Last November I took my nine-year-old daughter to the Ann Arbor Symphony Orchestra's family concerts, Tchaikovsky Discovers America. After the show we ran into one of her schoolmates. The boy's dad told me that when the actor portraying Tchaikovsky made his first entrance, his eight-year-old son whispered in awe, "Is that the real Tchaikovsky?"
AASO conductor Arie Lipsky tells a similar story. Lipsky made his orchestral debut at age nine, playing flute in the Haifa Symphony in Israel. That day the orchestra played a piece by the nineteenth-century composer Borodin. At the end of the concert, when the conductor brought out the director of the chorus to take a bow, Lipsky turned to his standmate and asked, "Is this Borodin?" Lipsky, a prodigy with very adult musical skills, was still filled with childlike wonder. Today, decades later, he retains both qualities, as well as a passionate commitment to fostering them in children.
When Lipsky arrived as conductor, five years ago, one of his stated goals was to expand the symphony's offerings to young people and families. Bucking the recent trend at many orchestras, where such programming has been cut in response to tight budgets, Lipsky has added concerts.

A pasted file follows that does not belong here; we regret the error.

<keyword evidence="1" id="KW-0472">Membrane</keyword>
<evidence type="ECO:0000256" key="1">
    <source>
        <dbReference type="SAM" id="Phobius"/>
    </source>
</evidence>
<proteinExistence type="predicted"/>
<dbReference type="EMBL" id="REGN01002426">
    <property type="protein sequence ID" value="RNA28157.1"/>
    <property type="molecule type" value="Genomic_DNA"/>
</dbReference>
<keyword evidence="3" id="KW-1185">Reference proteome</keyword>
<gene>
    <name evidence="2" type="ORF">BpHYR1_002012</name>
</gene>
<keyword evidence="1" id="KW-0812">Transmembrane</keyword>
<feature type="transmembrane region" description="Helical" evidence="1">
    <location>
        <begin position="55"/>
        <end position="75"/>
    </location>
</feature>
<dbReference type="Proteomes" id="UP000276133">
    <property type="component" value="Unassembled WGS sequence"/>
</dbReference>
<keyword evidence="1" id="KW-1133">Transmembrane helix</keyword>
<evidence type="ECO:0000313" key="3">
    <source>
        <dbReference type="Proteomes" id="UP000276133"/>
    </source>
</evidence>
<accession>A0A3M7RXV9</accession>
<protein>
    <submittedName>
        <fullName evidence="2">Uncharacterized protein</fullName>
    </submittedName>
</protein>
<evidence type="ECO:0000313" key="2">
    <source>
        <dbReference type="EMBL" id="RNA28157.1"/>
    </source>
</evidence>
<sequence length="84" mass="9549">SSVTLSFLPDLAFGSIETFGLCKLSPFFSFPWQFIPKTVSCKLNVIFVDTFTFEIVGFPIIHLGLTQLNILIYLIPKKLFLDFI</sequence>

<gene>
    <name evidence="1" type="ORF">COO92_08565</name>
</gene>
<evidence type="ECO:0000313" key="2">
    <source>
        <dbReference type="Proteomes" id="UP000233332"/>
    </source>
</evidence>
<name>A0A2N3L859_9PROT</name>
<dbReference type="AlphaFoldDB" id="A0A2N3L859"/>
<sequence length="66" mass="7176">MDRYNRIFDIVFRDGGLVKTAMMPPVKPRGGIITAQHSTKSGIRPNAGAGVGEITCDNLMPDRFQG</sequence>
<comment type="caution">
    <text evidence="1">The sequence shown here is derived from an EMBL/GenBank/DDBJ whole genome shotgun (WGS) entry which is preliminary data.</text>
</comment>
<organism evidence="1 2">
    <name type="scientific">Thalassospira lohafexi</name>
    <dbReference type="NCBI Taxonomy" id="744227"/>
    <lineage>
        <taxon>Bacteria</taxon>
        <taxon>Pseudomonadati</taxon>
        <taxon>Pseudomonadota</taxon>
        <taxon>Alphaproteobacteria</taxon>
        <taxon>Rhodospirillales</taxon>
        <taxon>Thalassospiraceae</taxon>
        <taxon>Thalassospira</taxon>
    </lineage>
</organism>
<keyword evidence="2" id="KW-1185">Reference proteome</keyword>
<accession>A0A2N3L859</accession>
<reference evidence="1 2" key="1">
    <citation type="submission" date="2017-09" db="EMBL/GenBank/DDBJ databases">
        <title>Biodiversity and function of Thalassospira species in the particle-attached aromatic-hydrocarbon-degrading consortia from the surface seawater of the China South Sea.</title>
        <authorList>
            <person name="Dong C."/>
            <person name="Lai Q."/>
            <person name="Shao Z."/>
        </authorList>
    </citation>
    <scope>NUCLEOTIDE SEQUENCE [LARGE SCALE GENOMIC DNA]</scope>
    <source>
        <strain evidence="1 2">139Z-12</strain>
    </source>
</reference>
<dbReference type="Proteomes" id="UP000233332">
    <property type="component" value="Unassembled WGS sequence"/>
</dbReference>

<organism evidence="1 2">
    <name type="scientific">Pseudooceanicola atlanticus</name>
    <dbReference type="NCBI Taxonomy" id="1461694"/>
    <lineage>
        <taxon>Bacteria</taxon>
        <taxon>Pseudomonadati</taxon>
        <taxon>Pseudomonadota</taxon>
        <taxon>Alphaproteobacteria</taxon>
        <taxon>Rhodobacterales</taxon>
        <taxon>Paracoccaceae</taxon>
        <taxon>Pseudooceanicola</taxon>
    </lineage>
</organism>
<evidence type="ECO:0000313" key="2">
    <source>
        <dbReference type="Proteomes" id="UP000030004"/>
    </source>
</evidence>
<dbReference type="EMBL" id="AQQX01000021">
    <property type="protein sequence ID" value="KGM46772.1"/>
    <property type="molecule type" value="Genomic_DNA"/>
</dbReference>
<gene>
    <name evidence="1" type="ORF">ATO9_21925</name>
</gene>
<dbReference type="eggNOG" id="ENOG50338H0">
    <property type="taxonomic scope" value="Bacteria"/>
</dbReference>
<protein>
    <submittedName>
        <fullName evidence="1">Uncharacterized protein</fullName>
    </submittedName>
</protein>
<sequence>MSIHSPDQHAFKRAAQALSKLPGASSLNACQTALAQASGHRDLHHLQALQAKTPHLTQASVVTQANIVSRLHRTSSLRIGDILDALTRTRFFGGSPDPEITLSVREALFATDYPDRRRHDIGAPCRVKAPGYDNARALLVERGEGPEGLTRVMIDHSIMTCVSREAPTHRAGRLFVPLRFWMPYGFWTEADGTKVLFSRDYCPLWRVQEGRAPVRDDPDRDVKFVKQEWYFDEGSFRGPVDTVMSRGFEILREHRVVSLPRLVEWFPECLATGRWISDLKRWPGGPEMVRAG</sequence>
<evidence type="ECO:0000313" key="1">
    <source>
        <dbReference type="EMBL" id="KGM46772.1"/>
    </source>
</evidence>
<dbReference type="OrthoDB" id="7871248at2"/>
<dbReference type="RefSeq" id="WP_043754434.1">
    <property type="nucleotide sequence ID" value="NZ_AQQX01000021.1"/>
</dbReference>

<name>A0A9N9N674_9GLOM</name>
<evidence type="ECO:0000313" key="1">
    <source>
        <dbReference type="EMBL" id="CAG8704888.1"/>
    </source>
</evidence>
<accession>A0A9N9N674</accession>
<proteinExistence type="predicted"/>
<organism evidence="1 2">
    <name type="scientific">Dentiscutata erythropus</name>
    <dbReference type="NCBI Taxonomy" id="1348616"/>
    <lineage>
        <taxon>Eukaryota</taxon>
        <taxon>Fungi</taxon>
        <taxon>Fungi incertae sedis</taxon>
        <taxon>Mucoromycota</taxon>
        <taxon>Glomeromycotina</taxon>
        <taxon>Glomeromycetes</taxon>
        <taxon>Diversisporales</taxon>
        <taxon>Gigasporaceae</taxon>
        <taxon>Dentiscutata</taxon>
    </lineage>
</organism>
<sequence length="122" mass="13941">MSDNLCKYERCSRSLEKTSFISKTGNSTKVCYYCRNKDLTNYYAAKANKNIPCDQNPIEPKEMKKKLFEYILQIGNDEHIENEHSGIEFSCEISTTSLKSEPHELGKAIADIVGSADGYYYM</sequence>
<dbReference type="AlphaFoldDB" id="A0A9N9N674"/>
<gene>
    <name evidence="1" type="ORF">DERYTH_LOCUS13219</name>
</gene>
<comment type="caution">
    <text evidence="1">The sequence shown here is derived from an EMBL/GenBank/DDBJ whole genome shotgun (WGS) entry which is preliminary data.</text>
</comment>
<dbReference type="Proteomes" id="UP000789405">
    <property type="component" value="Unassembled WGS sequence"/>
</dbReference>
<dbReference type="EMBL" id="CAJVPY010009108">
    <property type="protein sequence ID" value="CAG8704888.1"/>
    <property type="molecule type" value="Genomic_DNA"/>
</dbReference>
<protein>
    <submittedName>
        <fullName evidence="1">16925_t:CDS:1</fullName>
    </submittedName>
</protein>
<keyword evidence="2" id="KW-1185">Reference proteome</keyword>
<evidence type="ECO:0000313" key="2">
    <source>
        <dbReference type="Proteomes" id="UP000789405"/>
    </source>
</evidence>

My daughter still talks about the Beethoven Lives Upstairs show two years ago, when the actors flung hundreds of pages of music manuscripts in the air, and we watched them float down toward us like giant confetti. Recalling the magnificent collage of sound of this terrific orchestra, we still hum snatches of the Minuet in G and "Ode to Joy."
We also remember how Lipsky, in a program of international dances, invited the audience to waltz to "The Blue Danube." "Shall we?" I asked my wife. She vigorously shook her head. I looked at our daughter. She was heading for the aisle. We waltzed, along with dozens of others.
My fondest memory, though, came after one of the concerts, when I caught my daughter in front of a full-length mirror conducting her own imaginary orchestra. I could tell it sounded like the Ann Arbor Symphony — very, very good.
We're looking forward to the 2004-2005 season of four family concerts, which opens Sunday, November 21, with the magical storytelling of The Arabian Nights. Don't forget to come early — one of the best parts of the family concerts, the instrument petting zoo, happens in the lobby of the Michigan Theater even before the orchestra tunes up. If your child has never held an instrument before, you may want to bring a camera. You'll want to record the expression on your son's face when he draws a bow across the strings of a cello three times his size. Or the look on your daughter's face the first time she gets a note out of a trumpet.